Lee De Forest
b.26 Aug 1873 Council Bluffs, Pottawattamie, Iowa, United States
Facts and Events
Lee de Forest (August 26, 1873 – June 30, 1961) was an American inventor with over 180 patents to his credit. He named himself the "Father of Radio," and famously said, "I discovered an Invisible Empire of the Air, intangible, yet solid as granite."
In 1906 de Forest invented the Audion, the first triode vacuum tube and the first electrical device which could amplify a weak electrical signal and make it stronger. The Audion, and vacuum tubes developed from it, founded the field of electronics and dominated it for forty years, making radio broadcasting, television, and long-distance telephone service possible, among many other applications. For this reason de Forest has been called one of the fathers of the "electronic age". He is also credited with one of the principal inventions that brought sound to motion pictures.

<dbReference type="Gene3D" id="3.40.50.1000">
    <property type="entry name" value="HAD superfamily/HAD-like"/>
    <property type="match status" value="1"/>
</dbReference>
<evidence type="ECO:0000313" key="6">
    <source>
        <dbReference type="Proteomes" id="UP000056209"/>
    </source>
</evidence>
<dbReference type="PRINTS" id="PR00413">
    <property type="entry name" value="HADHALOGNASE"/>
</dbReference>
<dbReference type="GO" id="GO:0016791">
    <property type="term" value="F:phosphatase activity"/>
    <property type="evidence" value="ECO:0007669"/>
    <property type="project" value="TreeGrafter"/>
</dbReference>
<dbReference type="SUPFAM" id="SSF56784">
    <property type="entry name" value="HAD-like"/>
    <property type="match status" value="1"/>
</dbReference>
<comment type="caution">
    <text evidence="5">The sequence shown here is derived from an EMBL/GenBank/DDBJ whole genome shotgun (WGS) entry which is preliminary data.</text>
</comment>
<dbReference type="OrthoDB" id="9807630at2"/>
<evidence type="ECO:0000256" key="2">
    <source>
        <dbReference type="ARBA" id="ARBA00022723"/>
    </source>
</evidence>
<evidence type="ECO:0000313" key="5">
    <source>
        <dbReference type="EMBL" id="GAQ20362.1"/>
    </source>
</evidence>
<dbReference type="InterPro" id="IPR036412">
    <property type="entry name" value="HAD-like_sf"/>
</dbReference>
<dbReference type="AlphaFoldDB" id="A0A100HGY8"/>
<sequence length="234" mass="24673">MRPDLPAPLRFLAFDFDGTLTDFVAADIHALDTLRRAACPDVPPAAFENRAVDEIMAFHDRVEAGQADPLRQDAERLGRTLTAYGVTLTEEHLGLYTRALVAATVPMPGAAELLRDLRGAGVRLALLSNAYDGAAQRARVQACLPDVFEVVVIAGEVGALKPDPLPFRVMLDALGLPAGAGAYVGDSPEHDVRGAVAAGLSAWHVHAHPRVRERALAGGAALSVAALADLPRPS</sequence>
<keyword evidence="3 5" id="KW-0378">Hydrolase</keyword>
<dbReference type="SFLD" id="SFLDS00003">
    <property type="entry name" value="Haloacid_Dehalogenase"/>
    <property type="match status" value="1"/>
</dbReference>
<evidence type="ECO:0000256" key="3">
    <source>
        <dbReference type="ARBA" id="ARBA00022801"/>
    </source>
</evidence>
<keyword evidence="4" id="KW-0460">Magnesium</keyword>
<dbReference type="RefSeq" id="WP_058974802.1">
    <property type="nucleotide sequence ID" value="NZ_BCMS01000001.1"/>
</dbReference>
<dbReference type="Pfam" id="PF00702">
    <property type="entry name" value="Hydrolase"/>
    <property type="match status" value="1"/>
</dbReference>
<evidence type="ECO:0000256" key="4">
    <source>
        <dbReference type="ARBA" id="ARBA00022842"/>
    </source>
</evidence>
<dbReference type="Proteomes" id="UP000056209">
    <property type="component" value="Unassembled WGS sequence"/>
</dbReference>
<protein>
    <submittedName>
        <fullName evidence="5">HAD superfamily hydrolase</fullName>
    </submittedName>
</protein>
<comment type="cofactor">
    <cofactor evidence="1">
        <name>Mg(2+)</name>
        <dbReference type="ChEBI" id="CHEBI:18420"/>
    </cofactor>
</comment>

He was involved in several patent lawsuits, and spent a substantial part of his income from his inventions on legal bills. He had four marriages and 25 companies. He was indicted for mail fraud, but was later acquitted.
De Forest was a charter member of the Institute of Radio Engineers. DeVry University was originally named De Forest Training School by its founder Dr. Herman A. De Vry, who was a friend and colleague of de Forest.